Risk and possible nursing diagnoses have two-part statements: the first part is the diagnostic label and the second is the validation for a risk nursing diagnosis or the presence of risk factors. It’s not possible to have a third part for risk or possible diagnoses because signs and symptoms do not exist. Examples of two-part nursing diagnosis statement include:
- Risk for Infection related to compromised host defenses
- Risk for Injury related to abnormal blood profile
- Possible Social Isolation related to unknown etiology
Three-part Nursing Diagnosis Statement
An actual or problem nursing diagnosis have three-part statements: diagnostic label, contributing factor (“related to”), and signs and symptoms (“as evidenced by”). Three-part nursing diagnosis statement is also called the PES format which includes the Problem, Etiology, and Signs and Symptoms. Examples of three-part nursing diagnosis statement include:
- Impaired Physical Mobility related to decreased muscle control as evidenced by inability to control lower extremities.
- Acute Pain related to tissue ischemia as evidenced by statement of “I feel severe pain on my chest!”
Variations on Basic Statement Formats
Variations in writing nursing diagnosis statement formats include the following:
- Using “secondary to” to divide the etiology into two parts to make the diagnostic statement more descriptive and useful. Following the “secondary to” is often a pathophysiologic or diseases process or a medical diagnosis. For example, Risk for Decreased Cardiac Output related to reduced preload secondary to myocardial infarction.
- Using “complex factors” when there are too many etiologic factors or when they are too complex to state in a brief phrase. For example, Chronic Low Self-Esteem related to complex factors.
- Using “unknown etiology” when the defining characteristics are present but the nurse does not know the cause or contributing factors. For example, Ineffective Coping related to unknown etiology.
- Specifying a second part to the general response or NANDA label to make it more precise. For example, Impaired Skin Integrity (Right Anterior Chest) related to disruption of skin surface secondary to burn injury.
Nursing Diagnosis List
In this section is the list or database of NANDA nursing diagnoses examples with their definitions that you can read to learn more about them or use them in developing your nursing care plans. Click on the links to visit the complete guide.
- Activity Intolerance: Insufficient physiologic or psychological energy to endure or complete required or desired daily activities.
- Acute Confusion: Abrupt onset of a cluster of global, transient changes and disturbances in attention, cognition, psychomotor activity, level of consciousness, or the sleep/wake cycle.
- Acute Pain: Unpleasant sensory and emotional experience arising from actual or potential tissue damage or described in terms of such damage; sudden or slow onset of any intensity from mild to severe with an anticipated or predictable end and a duration of less than 6 months.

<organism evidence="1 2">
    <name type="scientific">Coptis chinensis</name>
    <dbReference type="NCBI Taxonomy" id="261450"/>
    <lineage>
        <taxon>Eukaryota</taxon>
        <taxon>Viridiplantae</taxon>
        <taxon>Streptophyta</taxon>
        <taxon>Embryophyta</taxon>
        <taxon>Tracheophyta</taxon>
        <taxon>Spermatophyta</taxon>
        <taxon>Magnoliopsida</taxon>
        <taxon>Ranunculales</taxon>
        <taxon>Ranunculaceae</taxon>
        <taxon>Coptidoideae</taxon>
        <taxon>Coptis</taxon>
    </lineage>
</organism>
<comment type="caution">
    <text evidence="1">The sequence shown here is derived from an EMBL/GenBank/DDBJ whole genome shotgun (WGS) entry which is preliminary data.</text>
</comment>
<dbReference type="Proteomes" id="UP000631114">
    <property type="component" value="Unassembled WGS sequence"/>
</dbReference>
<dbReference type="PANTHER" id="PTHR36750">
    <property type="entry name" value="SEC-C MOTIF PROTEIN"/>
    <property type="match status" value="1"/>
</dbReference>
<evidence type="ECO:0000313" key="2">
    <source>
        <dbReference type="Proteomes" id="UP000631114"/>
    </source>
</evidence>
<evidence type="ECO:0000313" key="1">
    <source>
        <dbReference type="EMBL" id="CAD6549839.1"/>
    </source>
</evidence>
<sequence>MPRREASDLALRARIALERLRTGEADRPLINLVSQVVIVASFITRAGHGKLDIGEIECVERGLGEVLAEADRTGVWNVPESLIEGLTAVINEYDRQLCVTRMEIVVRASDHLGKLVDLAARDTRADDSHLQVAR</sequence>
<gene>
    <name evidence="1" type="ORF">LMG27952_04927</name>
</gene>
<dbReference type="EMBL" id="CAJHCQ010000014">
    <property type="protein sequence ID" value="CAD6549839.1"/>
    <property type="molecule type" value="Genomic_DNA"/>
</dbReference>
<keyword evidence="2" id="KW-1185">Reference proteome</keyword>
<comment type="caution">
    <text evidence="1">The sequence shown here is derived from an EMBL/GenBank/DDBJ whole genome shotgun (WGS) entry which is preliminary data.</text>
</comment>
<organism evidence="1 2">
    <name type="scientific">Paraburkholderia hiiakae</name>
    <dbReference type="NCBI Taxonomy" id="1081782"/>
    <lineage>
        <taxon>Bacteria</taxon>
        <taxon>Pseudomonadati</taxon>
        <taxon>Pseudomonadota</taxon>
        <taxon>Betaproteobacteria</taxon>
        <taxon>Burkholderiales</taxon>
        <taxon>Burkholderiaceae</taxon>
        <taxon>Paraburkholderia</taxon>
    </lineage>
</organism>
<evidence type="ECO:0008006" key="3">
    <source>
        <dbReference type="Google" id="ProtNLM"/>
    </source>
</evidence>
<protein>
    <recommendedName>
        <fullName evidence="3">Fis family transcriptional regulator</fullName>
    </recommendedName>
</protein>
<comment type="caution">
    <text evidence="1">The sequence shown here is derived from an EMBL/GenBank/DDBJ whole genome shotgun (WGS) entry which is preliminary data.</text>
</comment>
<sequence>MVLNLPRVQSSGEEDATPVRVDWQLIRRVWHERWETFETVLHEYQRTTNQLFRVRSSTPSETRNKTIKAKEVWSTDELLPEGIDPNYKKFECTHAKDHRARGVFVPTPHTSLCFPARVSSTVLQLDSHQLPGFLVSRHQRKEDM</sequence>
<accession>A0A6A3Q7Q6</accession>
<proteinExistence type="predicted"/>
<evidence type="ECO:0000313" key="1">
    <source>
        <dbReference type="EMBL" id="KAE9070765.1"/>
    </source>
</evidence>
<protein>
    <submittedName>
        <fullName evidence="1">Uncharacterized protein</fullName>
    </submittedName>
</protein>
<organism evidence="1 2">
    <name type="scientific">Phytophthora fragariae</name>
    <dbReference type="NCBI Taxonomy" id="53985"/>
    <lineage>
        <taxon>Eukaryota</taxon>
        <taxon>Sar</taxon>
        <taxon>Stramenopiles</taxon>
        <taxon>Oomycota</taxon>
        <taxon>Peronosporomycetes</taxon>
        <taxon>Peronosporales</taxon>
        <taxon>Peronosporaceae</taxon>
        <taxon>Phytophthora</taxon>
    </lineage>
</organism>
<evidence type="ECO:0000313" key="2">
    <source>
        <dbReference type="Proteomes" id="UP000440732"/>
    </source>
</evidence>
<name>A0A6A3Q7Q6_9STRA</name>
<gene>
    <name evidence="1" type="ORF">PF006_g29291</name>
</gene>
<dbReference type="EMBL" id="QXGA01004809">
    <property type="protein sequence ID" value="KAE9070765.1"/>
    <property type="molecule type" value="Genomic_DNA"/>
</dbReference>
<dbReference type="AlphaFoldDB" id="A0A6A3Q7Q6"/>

- Anxiety: Vague uneasy feeling of discomfort or dread accompanied by an autonomic response.
- Bowel Incontinence: Change in normal bowel habits characterized by involuntary passage of stool.
- Caregiver Role Strain: Difficulty in performing family caregiver role.
- Chronic Confusion: An irreversible, long-standing, and/or progressive deterioration of intellect and personality characterized by decreased ability to interpret environmental stimuli, decreased capacity for intellectual thought processes, and manifested by disturbances of memory, orientation, and behavior.
- Chronic Pain: Unpleasant sensory and emotional experience arising from actual or potential tissue damage or described in terms of such damage…a duration of greater than 6 months.
- Constipation: Decrease in normal frequency of defecation accompanied by difficult or incomplete passage of stool and/or passage of excessively hard, dry stool.
- Decreased Cardiac Output: Inadequate blood pumped by the heart to meet the metabolic demands of the body.
- Deficient Fluid Volume: Decreased intravascular, interstitial, and/or intracellular fluid. This refers to dehydration, water loss alone without change in sodium.
- Deficient Knowledge: Absence or deficiency of cognitive information related to specific topic.
- Diarrhea: This nursing diagnosis is defined as passage of loose, unformed stools.
- Disturbed Body Image: Confusion in mental picture of one’s physical self.
- Disturbed Thought Processes: The state in which an individual experiences a disruption in such mental activities as conscious thought, reality orientation, problem solving, judgment, and comprehension related to coping, personality, and/or mental disorder.
- Excess Fluid Volume: Increased isotonic fluid retention.
- Fatigue: An overwhelming sustained sense of exhaustion and decreased capacity for physical and mental work at usual level.
- Fear: Response to perceived threat that is consciously recognized as danger.